"This finding really must be viewed in light of the full report next year," Blumenstock said. He noted that federal ATSDR and the Environmental and Occupational Health Sciences Institute of the University of Medicine and Dentistry of New Jersey are now using complex computer modeling to assist the department in assessing people's exposures to drinking water and air pollution sources in the Dover Township area. Those analyses will be released in the final study report.
"The most important thing the citizens of Toms River need to know is that the state has conducted the most comprehensive examination of their water supply ever done in the state, and possibly the nation, over the last three years," Blumenstock said. "The testing has gone well beyond state and federal drinking water requirements, and as a result the community can be assured of having safe drinking water."
After three years of testing, the department last month released a report on water quality in the United Water Toms River system. The report determined that, in most respects, the water system appears typical of groundwater-based community water supplies in southern New Jersey. When a previously unidentified contaminant - styrene-acrylonitrile trimer - was found in certain water system supply wells in 1996, prompt action was taken to remove the wells from service and install special treatment systems at the Parkway well field. The trimer, a by-product of plastics manufacturing, is linked to the Reich Farm Superfund site.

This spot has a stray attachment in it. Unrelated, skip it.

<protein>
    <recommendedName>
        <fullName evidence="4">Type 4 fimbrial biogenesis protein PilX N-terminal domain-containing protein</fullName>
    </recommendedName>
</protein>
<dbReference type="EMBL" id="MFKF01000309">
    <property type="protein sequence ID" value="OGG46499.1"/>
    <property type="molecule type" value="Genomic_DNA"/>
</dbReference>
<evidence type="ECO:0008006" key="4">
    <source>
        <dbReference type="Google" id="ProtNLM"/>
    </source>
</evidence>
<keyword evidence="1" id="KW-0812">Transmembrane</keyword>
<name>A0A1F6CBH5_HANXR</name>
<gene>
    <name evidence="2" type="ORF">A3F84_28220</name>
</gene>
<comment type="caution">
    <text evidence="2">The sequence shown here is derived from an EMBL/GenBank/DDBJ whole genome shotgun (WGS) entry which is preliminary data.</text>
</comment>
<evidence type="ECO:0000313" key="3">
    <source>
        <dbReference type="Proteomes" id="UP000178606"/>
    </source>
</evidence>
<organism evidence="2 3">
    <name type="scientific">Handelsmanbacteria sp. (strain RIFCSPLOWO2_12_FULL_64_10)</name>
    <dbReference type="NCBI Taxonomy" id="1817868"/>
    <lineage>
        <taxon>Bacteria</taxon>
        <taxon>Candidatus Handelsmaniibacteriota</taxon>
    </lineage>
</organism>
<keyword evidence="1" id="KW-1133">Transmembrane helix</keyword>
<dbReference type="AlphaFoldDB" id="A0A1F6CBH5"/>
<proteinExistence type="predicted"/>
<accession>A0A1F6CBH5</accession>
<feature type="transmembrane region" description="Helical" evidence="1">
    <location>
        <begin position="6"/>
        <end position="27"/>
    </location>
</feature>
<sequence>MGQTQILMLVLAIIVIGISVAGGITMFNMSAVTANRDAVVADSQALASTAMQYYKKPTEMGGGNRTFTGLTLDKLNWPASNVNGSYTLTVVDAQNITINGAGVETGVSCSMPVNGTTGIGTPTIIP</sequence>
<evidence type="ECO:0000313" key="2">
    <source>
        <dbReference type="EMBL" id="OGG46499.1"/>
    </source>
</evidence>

As part of the overall epidemiologic study, investigators interviewed the parents of 199 children, including 40 with cancer. Investigators asked participants to recall their habits and activities as far back as the early 1960s in some cases. To gather data on township children who may have moved away, investigators analyzed 528 birth records, including those of 48 children with cancer.